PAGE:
Sorting mess in the name of success
Column by TOM BISSONNETTE
Ah! The year 2000 was amazing!
I realized I had lived in two different centuries and two different millenniums! Growing up as a kid we had no cell phones and no computers—we played outdoors and hunted gophers and rabbits. Imagine a 12-year-old today walking into the local hardware store with a .22 rifle over his shoulder and buying two packages of long rifle bullets!
It was previously a simple world compared to this world with computers and the Internet. We had just dodged the Y2K computer meltdown and knowledge on just about anything was now at our fingertips—I am not sure that was such a good thing.
What a dilemma I had in the spring of 2000! I had a fantastic job at Dodge City where I was well paid, nice benefits and a company vehicle. All of a sudden, I got this call from the owners of Parr Auto Body asking if I was interested in buying their business. I was really caught off guard—I didn’t have any money, how could I even think of buying a body shop business?
Well, pride would not let me admit that it was really a pipe dream, so I made them an unbelievably lowball offer—essentially what I offered them for half the business 12 years earlier—and they said yes! Dammit! Now what was I going to do?
Remember: I am a builder, not a maintainer. Dodge City was in good hands, Terry Hrabowy, the assistant manager, and Mitch Paradis, one of our key guys in the back, were ready to step up and quite frankly, they surpassed anything that I ever did. Both men were solid, and with a great crew, I knew Dodge City would be just fine.
My challenge was of the “where am I going to get the money!?” variety. I literally had no extra cash—my wife had been a stay-at-home mom for the better part of the last dozen years and we were a single income family.
In fact, my wife had been working at Kelly Services to upgrade her clerical skills. She had left a job that had a word processor in 1987 and now found herself having to learn Microsoft Office! She had just recently landed a steady job at a local dairy, but they were now planning to shut this plant down and lay everybody off. One of the concessions the dairy made was to provide employees with career counseling so she asked if we could see someone about getting help to buy a business and they agreed.
They set up an appointment with Coopers and Lybrand (now known as PricewaterhouseCooper PwC) so that my wife and I could get some financial consulting. When we arrived at their office the receptionist escorted us down the hall to an office that stated the occupant specialized in bankruptcies! Yikes! Not what I had in mind, but he calmly explained that it was much better to see him at the start of a business venture than to meet with him at the end. I feel terrible that I cannot remember his name, but I met him several years later, on a flight to Vancouver and thanked him profusely for his guidance and insights.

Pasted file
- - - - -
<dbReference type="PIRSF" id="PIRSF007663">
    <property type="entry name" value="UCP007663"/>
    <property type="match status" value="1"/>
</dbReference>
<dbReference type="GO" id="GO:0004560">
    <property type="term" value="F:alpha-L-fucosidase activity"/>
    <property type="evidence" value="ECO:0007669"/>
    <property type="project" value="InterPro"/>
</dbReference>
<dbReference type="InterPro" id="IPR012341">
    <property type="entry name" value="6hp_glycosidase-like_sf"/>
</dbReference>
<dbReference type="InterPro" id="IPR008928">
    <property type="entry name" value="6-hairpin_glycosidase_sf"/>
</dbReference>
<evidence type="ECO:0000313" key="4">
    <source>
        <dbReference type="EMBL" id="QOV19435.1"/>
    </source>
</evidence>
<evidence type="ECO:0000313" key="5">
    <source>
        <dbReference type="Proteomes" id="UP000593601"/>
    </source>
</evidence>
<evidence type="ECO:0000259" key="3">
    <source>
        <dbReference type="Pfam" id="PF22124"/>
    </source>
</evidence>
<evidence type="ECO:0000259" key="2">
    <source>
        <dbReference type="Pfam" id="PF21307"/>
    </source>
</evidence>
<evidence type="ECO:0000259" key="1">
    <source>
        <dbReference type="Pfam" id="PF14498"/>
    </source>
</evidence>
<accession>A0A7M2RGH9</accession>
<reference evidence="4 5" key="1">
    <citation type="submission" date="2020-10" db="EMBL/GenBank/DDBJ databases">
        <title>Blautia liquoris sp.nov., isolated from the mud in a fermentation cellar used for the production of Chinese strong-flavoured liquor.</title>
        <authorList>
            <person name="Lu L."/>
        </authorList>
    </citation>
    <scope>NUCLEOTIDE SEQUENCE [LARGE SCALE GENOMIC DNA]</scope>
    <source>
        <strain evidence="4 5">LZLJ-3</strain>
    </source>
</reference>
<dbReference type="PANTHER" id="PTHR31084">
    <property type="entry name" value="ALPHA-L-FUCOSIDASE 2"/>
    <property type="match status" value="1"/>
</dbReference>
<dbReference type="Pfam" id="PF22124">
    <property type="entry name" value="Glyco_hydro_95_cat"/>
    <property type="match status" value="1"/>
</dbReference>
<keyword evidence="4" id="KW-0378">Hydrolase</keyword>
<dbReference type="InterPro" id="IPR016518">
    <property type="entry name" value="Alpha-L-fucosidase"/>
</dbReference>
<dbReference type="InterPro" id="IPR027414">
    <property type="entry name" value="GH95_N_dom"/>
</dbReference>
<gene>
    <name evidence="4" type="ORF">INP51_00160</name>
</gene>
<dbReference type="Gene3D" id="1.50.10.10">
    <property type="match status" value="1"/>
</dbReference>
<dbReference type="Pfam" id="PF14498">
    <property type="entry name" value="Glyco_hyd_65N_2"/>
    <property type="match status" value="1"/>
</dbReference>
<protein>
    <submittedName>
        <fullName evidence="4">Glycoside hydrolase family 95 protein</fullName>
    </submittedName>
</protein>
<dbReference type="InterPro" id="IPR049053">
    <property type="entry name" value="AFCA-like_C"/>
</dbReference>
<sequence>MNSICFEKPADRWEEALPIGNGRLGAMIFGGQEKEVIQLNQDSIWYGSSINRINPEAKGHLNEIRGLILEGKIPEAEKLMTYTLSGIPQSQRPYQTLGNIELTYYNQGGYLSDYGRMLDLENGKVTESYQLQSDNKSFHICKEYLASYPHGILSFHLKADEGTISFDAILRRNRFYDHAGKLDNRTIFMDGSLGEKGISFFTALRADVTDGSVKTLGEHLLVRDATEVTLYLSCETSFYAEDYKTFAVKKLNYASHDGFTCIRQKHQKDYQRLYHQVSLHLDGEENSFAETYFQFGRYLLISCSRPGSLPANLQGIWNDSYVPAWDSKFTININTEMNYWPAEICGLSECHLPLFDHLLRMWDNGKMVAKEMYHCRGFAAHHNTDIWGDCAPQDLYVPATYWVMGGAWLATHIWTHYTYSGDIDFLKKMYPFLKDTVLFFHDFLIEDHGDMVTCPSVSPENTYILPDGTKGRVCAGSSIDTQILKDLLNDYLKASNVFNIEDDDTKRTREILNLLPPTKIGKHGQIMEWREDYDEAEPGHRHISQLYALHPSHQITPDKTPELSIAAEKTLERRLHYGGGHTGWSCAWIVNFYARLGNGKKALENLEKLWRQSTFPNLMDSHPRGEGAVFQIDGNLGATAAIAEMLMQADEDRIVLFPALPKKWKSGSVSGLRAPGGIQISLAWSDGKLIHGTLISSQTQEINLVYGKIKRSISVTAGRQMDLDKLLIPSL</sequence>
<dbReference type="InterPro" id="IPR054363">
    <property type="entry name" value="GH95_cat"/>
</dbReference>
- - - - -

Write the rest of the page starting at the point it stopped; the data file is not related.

He told us that money was not really a roadblock; there is plenty of money for sharp young entrepreneurs. The challenge is that so few of them take the time to prepare their sales pitch to the money people. He explained that I should take the existing financial statements, figure out what I could realistically bring to the business in extra sales, then do a two-to-five-year plan with budgets and cash flow projections.
The good news is that I had 18 years of experience working for independent, dealer and heavy truck shops, so I knew what it took to create sales and assemble a competent team of people around me. The sad news was that the shop had been struggling the last three years and the financials were trending downward. The first banker I went to talk to kicked me out of his office. He said he already had several body shop clients, and they were all lost causes! If I produced 50 percent of the money, he would consider it. So much for that.
In a way, I was happy. Now I could go to the owners of Parr and explain that there was no way I could get a bank loan and I could just go back to my job at Dodge City, easy peasy. Interestingly, I had been participating in a business networking breakfast group and shortly after getting shut down by my go-to banker I met a new young guy at our breakfast meeting. I asked him what his name and occupation was, and he told me his name was Doug and he was a commercial loans officer for the TD Bank. What a coincidence! I asked if we could meet to discuss a business idea and he quickly agreed to set up an appointment to see him a few days later.
When I went in to see Doug, I explained I had no money, but I had some ideas on how I would deal with that if we could find a workable deal. He was very impressed with my two-to-five-year financial plan, and he had checked me out with the other breakfast club members to make sure I was credible. Interestingly there was a government guaranteed loan program that only required a down payment of 10 percent if I was buying hard assets. Another amazing coincidence.